Baseball Catcher Drills and Technique, Part 3 | STACK

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Baseball Catcher Drills and Technique, Part 3

April 29, 2014

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Catch up on Part 1 and 2 of this series.

If you're a catcher who wants to improve your game, you must learn to shut down your opponent's baserunners. Here are some techniques and drills to help you reach that goal.

Make every throw with a four-seam grip—with two fingers and your thumb on the baseball. To chart throws, time the baseball from when it reaches your mitt until it reaches the fielder's glove. Two seconds is a great time for throws to second base on 90-foot base paths. Footwork is vital to throwing accurately and quickly. Most professionals have a 1.8- to 2.0-second "pop time."

That said, your throws will depend on the situation.

Catcher Scenarios

1. Ball bunted down the third-base line

Turn your back to first and pivot on your right foot to throw to first. Always field the ball between your feet along the mid-line of your body. Rake the bunt with two hands, using your glove and bare hand. Take a step with your right foot then left foot to throw the ball, staying low. Continue a few steps toward the base you're throwing to. Make this part of your weekly catcher drills.

2. When a runner is on base

Cheat with your feet as the ball approaches the mitt from the pitcher. Turn your body to simultaneously catch the ball and step with your right foot directly underneath the glove. Your left foot needs to come down in line with the instep of your right foot toward the intended target. After you receive the ball, exchange it from your glove to your throwing hand close to your ear. The glove side elbow serves as a "scope" for you to aim at the target. As you throw the ball, your glove retracts toward your ribs. Use footwork, leg strength, core strength and arm strength—in that order—to maintain a healthy throwing arm.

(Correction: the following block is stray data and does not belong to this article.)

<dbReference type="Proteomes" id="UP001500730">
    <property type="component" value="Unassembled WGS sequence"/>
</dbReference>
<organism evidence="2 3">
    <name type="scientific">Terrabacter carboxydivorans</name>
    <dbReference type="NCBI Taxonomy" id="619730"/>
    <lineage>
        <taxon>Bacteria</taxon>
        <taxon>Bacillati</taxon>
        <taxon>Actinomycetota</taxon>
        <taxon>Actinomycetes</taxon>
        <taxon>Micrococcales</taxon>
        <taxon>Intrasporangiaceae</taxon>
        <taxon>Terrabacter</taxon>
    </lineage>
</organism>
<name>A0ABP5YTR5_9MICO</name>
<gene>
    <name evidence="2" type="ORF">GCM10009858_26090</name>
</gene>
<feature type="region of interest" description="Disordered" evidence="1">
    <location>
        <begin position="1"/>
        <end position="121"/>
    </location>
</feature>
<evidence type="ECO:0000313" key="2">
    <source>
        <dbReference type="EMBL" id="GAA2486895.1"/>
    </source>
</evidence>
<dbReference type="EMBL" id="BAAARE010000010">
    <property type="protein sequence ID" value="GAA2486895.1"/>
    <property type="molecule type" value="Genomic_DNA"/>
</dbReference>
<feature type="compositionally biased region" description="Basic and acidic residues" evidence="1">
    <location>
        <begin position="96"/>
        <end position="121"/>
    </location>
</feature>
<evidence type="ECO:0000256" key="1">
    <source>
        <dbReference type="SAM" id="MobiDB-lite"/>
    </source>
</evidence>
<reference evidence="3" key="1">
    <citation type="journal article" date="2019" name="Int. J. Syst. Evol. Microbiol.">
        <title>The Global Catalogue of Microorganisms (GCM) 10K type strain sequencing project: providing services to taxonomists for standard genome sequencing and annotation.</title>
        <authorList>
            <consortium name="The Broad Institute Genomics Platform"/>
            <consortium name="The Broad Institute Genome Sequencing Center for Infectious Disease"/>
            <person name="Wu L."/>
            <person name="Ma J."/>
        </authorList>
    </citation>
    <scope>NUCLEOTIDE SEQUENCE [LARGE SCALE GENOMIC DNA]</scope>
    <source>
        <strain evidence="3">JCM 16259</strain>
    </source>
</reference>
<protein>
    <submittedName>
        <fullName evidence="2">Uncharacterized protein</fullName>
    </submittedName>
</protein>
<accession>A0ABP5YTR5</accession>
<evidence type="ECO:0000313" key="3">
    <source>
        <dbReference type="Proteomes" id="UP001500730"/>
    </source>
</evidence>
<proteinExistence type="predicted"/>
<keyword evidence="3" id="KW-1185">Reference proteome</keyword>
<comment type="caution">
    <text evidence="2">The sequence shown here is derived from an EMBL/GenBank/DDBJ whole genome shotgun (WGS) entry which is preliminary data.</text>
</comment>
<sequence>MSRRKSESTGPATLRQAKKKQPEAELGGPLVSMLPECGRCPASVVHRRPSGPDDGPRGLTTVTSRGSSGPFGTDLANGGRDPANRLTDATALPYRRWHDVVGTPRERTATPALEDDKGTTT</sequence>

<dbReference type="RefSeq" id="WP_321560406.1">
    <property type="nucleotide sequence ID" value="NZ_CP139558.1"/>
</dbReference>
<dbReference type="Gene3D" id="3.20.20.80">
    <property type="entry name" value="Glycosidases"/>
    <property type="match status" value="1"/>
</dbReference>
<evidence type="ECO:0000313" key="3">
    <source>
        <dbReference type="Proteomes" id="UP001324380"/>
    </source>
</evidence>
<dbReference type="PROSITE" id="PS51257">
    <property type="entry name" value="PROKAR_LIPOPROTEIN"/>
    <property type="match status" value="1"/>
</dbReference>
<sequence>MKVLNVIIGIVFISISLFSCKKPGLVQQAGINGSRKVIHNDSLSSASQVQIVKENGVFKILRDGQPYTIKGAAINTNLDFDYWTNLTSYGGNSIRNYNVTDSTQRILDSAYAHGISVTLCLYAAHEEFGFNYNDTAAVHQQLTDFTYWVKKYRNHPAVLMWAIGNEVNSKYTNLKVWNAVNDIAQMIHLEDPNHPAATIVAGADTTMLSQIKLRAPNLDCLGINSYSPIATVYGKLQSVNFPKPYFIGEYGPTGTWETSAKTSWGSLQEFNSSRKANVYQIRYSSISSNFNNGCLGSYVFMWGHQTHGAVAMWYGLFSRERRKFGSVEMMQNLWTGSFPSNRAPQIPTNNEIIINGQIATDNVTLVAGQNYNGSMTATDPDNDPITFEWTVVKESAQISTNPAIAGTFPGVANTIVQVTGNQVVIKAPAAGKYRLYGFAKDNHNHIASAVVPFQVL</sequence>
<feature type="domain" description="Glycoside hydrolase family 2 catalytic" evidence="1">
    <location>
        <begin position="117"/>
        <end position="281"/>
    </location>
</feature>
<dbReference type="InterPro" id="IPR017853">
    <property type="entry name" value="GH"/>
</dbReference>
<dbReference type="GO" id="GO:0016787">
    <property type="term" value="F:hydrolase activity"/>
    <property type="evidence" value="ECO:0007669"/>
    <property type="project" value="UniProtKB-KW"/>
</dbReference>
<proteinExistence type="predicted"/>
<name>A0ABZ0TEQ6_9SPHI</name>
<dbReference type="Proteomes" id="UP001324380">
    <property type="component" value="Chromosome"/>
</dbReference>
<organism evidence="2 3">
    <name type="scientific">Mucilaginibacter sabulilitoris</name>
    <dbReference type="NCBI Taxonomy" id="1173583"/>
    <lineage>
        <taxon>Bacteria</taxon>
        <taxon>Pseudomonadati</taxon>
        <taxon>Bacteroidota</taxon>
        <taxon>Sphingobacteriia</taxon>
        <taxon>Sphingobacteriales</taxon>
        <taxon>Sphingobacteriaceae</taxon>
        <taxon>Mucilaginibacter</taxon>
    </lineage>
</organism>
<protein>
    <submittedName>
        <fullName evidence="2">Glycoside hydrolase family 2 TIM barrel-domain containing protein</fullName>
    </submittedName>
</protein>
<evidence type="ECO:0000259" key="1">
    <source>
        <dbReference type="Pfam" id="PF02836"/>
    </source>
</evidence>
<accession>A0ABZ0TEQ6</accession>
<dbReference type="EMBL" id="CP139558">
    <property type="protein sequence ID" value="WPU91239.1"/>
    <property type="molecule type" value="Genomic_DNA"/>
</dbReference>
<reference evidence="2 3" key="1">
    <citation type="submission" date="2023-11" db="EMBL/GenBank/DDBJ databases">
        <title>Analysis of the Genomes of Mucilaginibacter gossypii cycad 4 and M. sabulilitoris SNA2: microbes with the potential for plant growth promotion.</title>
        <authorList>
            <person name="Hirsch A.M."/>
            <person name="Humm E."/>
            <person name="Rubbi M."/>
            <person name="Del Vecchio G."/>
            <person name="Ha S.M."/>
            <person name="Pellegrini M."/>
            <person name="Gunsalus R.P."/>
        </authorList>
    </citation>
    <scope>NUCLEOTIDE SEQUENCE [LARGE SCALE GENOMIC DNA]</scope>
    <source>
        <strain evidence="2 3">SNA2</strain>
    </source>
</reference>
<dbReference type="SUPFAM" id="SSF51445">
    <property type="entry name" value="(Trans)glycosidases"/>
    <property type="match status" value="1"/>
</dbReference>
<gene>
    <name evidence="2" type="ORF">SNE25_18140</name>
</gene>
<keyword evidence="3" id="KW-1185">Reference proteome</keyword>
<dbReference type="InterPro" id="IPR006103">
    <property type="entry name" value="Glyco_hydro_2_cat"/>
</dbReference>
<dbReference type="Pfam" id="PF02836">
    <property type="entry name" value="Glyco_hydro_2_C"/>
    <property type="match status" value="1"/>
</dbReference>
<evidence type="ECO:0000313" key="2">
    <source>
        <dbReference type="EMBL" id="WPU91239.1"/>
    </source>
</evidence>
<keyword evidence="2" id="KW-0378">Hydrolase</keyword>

3. Throwing to first or second base

Use similar footwork to N0. 2, but position your feet to point toward the new target. It doesn't matter how quick you are if you're not accurate.

4. Throwing to third base with a right-handed batter in the box

When you have to throw to third base with a right-handed batter in the box, it's up to you to determine whether the ball will be caught over the inner third of the plate, forcing you to throw behind the batter. If the pitch is over the middle or outer third of the plate, you must go in front of the batter. The right foot comes down directly underneath the glove with the left foot in line with the instep of the right foot and with the target.

5. Throwing with runners on first and third.

You must determine how far the runner at third base is off the bag before throwing the ball to second for the putout. How far off the bag the runner is and where his chest is pointed (toward home, the infield or back to third base) will typically tell you whether the runner at third is planning to take off for home. The third baseman can assist by placing his hands in the air if he feels you should pick the runner off at third rather than throw to second.

RELATED: Developing Trust Between Pitcher and Catcher

Catcher Drills

  1. Catching the ball and throwing with a four seam grip every time.
  2. The exchange of the ball from the mitt to a grip with two fingers and a thumb.
  3. Work on footwork on a line, ensuring that your feet are in line with your target.
  4. Improve accuracy by having your throwing partner receive the ball waist-high, with his glove open as a target.

Catcher Workout

  1. Jump rope for one minute as fast as possible, resting for 30 seconds. Repeat twice.
  2. Do four to six Broad Jumps as far as possible to build explosiveness.
  3. Box Jumps on a 12-inch box. Jump onto the box and step down before repeating the next jump. Complete one minute of jumps, then rest for 30 seconds. Repeat twice.
  4. Med Ball Figure Eight Throws. 10 throws each side
  5. Med Ball Backwards Toss. 10 throws
  6. Med Ball Back Slam. 10 repetitions

Brian Smith
- Following his collegiate and professional baseball career, Brian Smith has spent over nine years coaching at every level of collegiate baseball—DI, DII, DIII, NAIA and...
Brian Smith
- Following his collegiate and professional baseball career, Brian Smith has spent over nine years coaching at every level of collegiate baseball—DI, DII, DIII, NAIA and...
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